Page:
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    I played guitar for decades and recently got a bass. FYI, it was a Squire Vintage Modified PJ bass a gigging bass player I know recommended - $299 NEW and it is actually pretty good. Any way, I really really enjoy how bass makes me really think about both the chords and tempo/beat in a way that is much more intense and very different than guitar. It is/was a real epiphany for me. I'm not saying one is better or harder or anything like that, just very different. I wish I would have done this long ago. Like ronjazz says I also like the minimalist approach and the whole "say more with less" aspect of bass. I have zero desire to play a bass solo and have endless fun playing standards with my computer (MIDI files - some cheesy, some okay out there).

  10. #9

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    having a bass and learning to play "Bass" lines will enable you to create your own backing tracks in keys you like at tempos you like if you're interested in doing some solo gigs that will swing and be fun. plenty of drum programs that can be customized as well, add a little rhythm guitar and you're good to go!

  11. #10

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    I transitioned from being a working jazz guitarist to a gigging upright bassist. It's been very rewarding for me and I far prefer playing upright to guitar.

    If you want to play jazz, it helps to understand the mechanics of upright bass, even if you're gonna play electric, because it informs the language. The short summary is that upright is typically played with first, second and fourth fingers of the left hand, with the third finger rarely being used, except in higher registers, where we barre the string with our thumb (usually above a high G on bass).

    Jazz bassists will use open strings a lot, especially when shifting positions. Upright is a physically demanding instrument to play, so economy is important, and open strings facilitate position shifts and such.

    Many great bass players play with essentially one finger on the right hand: The great soul bassist James Jamerson is famous for this, as is Paul Chambers, and Peter Washington. I play with one finger generally (in the "stacked fingers" style of Paul C and Peter W), and usually recommend folks start this way. It's not that hard to switch to two fingers later if you need to, and using one finger is simpler, gives a very big sound, and has a certain consistency to it, at least for me. I rarely play tunes faster than 300bpm or so and can easily play tempos there or below with one finger.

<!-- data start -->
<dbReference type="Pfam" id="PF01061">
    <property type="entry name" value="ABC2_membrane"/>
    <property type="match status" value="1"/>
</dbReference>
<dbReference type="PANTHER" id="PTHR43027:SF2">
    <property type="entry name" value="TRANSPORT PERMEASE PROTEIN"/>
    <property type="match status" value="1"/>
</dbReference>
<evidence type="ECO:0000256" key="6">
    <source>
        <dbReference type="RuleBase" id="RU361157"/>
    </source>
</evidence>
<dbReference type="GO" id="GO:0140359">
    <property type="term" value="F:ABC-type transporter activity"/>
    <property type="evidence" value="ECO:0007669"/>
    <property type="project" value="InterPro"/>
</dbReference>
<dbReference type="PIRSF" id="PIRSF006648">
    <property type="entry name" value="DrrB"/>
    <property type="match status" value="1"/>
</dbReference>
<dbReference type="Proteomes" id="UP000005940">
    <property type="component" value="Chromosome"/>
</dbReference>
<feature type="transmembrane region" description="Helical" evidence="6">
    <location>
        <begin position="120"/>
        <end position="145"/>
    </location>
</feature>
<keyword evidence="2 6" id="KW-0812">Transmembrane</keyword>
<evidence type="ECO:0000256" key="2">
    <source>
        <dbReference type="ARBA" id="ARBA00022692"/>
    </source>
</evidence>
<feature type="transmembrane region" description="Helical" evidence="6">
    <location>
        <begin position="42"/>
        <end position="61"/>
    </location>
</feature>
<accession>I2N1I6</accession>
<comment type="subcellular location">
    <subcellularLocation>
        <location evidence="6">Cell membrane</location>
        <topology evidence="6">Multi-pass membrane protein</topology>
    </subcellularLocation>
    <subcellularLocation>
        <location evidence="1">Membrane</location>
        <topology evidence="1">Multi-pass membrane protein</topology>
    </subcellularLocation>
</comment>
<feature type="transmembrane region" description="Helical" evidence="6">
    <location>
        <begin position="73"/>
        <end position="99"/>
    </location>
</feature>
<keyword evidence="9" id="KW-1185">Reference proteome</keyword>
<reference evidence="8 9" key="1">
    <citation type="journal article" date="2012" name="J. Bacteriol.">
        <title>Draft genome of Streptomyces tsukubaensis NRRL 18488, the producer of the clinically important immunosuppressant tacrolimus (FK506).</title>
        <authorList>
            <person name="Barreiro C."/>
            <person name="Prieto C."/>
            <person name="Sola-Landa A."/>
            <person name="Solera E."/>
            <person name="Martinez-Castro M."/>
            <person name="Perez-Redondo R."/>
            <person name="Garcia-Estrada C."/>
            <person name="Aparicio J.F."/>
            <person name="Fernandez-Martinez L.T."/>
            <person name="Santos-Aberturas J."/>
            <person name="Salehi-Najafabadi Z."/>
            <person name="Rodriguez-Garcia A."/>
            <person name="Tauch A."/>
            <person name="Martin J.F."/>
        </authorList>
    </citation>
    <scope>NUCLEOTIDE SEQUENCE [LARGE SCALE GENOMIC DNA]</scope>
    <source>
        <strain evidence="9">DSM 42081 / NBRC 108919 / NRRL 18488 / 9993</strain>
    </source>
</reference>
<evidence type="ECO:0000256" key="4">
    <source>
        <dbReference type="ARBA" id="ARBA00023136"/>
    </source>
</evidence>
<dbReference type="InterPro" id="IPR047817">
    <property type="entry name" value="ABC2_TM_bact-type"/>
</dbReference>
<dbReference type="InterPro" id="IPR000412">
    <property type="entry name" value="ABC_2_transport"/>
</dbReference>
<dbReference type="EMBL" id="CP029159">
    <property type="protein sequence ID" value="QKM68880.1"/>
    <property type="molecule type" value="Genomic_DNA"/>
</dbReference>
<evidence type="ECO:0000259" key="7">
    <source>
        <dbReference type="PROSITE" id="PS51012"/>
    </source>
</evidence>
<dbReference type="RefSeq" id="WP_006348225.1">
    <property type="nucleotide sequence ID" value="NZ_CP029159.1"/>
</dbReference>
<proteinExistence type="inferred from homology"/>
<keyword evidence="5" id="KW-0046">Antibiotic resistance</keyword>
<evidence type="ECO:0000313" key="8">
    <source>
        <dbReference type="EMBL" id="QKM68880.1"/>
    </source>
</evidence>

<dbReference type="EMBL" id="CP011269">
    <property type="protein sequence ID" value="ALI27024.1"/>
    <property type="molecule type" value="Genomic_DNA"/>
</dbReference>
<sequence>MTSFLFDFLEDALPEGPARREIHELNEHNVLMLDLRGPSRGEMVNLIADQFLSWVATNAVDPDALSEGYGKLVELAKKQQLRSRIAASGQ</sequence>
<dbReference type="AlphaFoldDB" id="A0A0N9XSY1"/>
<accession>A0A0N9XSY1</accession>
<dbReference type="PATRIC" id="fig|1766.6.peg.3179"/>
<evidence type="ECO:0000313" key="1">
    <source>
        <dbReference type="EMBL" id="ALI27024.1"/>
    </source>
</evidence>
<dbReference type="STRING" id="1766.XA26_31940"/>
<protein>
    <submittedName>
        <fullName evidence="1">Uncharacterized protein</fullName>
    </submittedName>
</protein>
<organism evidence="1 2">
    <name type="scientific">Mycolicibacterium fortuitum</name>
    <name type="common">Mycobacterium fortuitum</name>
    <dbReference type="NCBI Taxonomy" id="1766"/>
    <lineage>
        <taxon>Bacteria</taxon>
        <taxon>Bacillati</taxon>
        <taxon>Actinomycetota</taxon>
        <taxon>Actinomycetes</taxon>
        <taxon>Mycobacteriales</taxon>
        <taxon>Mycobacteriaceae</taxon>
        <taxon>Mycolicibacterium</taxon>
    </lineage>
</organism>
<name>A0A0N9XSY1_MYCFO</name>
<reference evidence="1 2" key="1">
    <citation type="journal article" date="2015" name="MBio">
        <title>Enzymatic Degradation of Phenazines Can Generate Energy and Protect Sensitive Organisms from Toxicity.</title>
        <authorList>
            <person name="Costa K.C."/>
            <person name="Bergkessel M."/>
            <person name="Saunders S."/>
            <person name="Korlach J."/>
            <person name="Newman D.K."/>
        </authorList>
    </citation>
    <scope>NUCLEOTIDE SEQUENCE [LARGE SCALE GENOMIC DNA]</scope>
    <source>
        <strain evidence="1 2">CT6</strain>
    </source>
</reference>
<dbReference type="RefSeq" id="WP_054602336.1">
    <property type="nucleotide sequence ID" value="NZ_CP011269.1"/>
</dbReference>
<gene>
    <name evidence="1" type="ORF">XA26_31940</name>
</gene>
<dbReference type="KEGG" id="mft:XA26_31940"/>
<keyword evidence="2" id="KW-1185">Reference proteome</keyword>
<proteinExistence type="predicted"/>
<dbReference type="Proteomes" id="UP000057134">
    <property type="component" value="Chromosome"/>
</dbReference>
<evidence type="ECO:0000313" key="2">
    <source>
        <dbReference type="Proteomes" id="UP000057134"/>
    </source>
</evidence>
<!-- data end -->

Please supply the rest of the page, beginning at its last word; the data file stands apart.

For musical examples of some kinds of ornamentations jazz players use, either transcribe a lot of Ray Brown or Christian McBride, or get Mike Richmond's book which covers ghost notes, skips, doubled notes, triplets, and other things bassists do to add interest from a quarter note line:

    For a great, detailed overview of various Latin styles, get "The Latin Bass Book", which covers the rudiments of many different Latin musics (there are a lot, and the bass plays a specific role in each):

    For upright technique and constructing jazz lines, Rufus Reid's book is the gold standard that everyone uses:
    The Evolving Bassist | Rufus Reid

    again, it's good to know this stuff even if you are playing electric.

    Some common pitfalls that non-bass players make when playing basslines:

    - too much chromaticism. some people will play extremely chromatic lines connecting chord tones, of course there are examples in the music of great bass players doing this, but they balance that stuff by playing octaves, fifths and other chord tones. Listen to Ron Carter to avoid this pitfall.

    - playing extensions. Let them inform your playing, sure, but your role is to provide the foundation that harmonic instruments will add color to. You do not need to be playing a b13 on a dominant seventh. Again, check out Ron Carter's lines on all those complex wayne tunes (the wayne shorter jamey aebersold is a very clear recording of the kind of stuff Ron plays on these tunes)

    - too much spice: too many skips and anticipations and other such devices. treat ornamentation like salt, you don't want to overdo it and spoil the dish. an even carpet of walking quarter notes is a beautiful thing. Percy Heath and Sam Jones are masters of this, as is pretty much every famous jazz bassist.

    - playing too much on top of or behind the beat. in jazz, it sounds great when soloists lay back on 8th notes because it is sounding against a very solid pulse right in the middle of the beat, i.e., you. you can use your judgement here, but again you usually want to be right in the center of the beat. Sam Jones is your man here, Ron Carter too.

    Hope this helps!